Crohn’s disease is a chronic inflammatory bowel disease that is characterized by inflammation of the digestive or gastrointestinal (GI) tract. Crohn’s disease can attack or affect any part of the GI tract (from the mouth to the anus).
However, Crohn’s disease is more commonly found at the end of the small intestine (the ileum) where it connects with the beginning of the large intestine (or colon).
Crohn’s can also affect the Eyes, Skin, and Joints. The inflammation of your digestive tract can lead to abdominal pain, severe diarrhea, fatigue, weight loss, and malnutrition.
This Inflammation caused by Crohn’s disease can involve different areas of the digestive tract in different people. But usually, it spreads deep into the layers of affected tissues of the bowel.
Crohn’s disease can be painful and incapacitating. It may even lead to life-threatening complications.
Symptoms of Crohn’s Disease
In some people with Crohn’s disease, only the last segment of the small intestine (ileum) is affected, while in others, the disease is confined to the colon. The most common areas affected by Crohn’s disease are the rear (end) part of the small intestine and the colon.
Symptoms of Crohn’s disease can range from mild to severe, and they usually develop gradually. However, sometimes these symptoms can come on suddenly, without warning, and you may even have periods of time when you have no signs or symptoms.
These Symptoms include:
- Abdominal pain
- Weight loss
- Bloody diarrhea
- Anal fistulae, and
- Perirectal abscesses
The exact cause of Crohn’s disease remains unknown, however, diet and stress have been suspected previously. But doctors think that these factors may aggravate but don’t cause Crohn’s disease.
A number of factors, such as heredity and a malfunctioning immune system, may likely play a role in its development.
It’s possible that a virus or bacterium may attack, and when your immune system tries to fight off the invading microorganism, an abnormal immune response causes the immune system to attack the cells in the digestive tract, too, resulting in Crohn’s disease.
Crohn’s is more common in people whose family members have the disease or have suffered it sometimes in the past. This suggests that genes may play a role in making people more susceptible. On the other hand, most people with Crohn’s disease don’t have a family history of the disease.
Crohn’s Disease Facts
- The cause of Crohn’s disease is unknown, but several factors have been suspected.
- Crohn’s disease is not contagious, and you cannot “get” it from another person.
- It is very much likely that Diet can affect and trigger Crohn’s disease flare-ups; however, it is doubtful that diet causes the disease.
- Researchers and medical experts do not know the cause of Crohn’s disease; however, some suspect that the cause is due to attack by certain bacteria.
- Crohn’s disease can cause ulcers in the small intestine, colon, or both, and the disease also may cause obstruction of the small intestine.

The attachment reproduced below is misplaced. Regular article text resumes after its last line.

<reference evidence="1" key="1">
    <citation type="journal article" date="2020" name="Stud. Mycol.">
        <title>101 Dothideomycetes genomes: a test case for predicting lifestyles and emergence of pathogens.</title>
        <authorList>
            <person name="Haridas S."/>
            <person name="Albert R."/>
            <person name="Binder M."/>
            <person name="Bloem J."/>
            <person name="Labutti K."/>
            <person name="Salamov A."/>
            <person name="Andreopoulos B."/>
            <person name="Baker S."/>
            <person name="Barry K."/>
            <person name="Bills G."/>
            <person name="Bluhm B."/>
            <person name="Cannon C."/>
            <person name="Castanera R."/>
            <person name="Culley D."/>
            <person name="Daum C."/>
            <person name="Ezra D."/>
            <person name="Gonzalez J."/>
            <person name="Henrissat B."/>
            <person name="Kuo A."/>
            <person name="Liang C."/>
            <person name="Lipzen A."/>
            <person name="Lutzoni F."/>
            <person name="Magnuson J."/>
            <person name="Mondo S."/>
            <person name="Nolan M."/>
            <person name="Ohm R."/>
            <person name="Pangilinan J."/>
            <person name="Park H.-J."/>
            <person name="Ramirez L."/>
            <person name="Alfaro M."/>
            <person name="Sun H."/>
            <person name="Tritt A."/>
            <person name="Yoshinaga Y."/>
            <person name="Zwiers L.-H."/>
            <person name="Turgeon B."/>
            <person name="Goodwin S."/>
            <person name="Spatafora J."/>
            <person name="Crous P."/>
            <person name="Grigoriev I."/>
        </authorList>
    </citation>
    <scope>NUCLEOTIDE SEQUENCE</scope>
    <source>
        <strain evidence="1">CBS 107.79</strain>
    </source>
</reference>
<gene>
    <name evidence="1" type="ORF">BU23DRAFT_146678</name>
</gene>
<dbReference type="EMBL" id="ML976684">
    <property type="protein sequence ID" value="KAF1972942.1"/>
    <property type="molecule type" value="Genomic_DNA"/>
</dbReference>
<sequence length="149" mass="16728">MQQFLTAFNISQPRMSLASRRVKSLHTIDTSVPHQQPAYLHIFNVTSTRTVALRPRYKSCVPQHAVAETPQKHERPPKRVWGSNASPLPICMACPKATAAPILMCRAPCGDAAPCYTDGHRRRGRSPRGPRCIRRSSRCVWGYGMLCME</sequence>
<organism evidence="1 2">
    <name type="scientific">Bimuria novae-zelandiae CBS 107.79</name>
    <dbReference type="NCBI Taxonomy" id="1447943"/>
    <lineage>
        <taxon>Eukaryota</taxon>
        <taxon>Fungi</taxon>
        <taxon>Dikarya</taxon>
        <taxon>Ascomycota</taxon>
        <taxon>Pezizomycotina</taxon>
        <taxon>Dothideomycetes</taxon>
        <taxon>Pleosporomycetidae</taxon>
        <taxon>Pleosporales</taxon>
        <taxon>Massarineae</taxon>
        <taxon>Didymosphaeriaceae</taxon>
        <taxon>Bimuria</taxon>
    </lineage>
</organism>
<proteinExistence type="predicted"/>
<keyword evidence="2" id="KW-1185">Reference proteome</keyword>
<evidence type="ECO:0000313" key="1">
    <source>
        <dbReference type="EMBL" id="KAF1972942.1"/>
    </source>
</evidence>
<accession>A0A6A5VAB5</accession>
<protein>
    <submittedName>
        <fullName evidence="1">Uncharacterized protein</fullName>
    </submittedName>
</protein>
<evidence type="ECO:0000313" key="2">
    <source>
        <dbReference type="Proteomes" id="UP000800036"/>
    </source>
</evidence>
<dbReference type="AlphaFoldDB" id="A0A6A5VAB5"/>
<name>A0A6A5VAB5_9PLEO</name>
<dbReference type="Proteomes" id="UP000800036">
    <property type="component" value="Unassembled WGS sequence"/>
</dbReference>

- Associated sign and symptoms of Crohn’s disease include reddish, tender skin nodules, and inflammation of the liver, joints, spine, and eyes.
- Crohn’s disease and ulcerative colitis (a chronic inflammatory condition of the colon) are a type of inflammatory bowel disease (IBD).
- The diagnosis of Crohn’s disease is made by barium enema, barium X-ray of the bowel, and colonoscopy.
- The choice of treatment for Crohn’s disease is influenced by the location and severity of the disease.
- Treatment of Crohn’s disease includes 5-ASA compounds and corticosteroids, topical antibiotics, immunomodulators, antibiotics, surgery, and biosimilars drugs for suppressing inflammation.
- Complications of Crohn’s disease may lead to megacolon and rupture of the intestine, painful eye conditions, arthritis, inflammation of the low back and spine, hepatitis, cirrhosis, jaundice, and cancer.
Risk factors for Crohn’s disease may include:
Crohn’s disease can occur at any age, but you’re at higher risk to develop the condition when you’re young. Most people who suffer from Crohn’s disease are diagnosed before they’re around 30 years old.
Ethnicity or Race
Although Crohn’s disease can affect any ethnic group, whites, and people of Eastern European (Jewish descent) have the highest risk, according to a study. However, the occurrence of Crohn’s disease is increasing among blacks who live in North America and the United Kingdom.
It is believed that you’re at higher risk if you have a close relative, such as a parent, sibling or child, with the disease. 1 out of 5 people with Crohn’s disease has a family member with the disease.
Cigarette smoking is the most significant controllable risk factor for developing Crohn’s disease. Smoking leads to a more severe form of the disease and a greater risk of having surgery. It’s important to stop if you are a smoker.
Nonsteroidal Anti-Inflammatory Medications
These include ibuprofen, naproxen sodium (Aleve), diclofenac sodium (Voltaren) etc…
These medications do not cause Crohn’s disease but can lead to inflammation of the bowel that makes Crohn’s disease worse.
Environmental factors (including a diet high in fat or refined foods), may play a role in Crohn’s disease, and if you live in an urban area or in an industrialized country, you’re more likely to develop Crohn’s disease.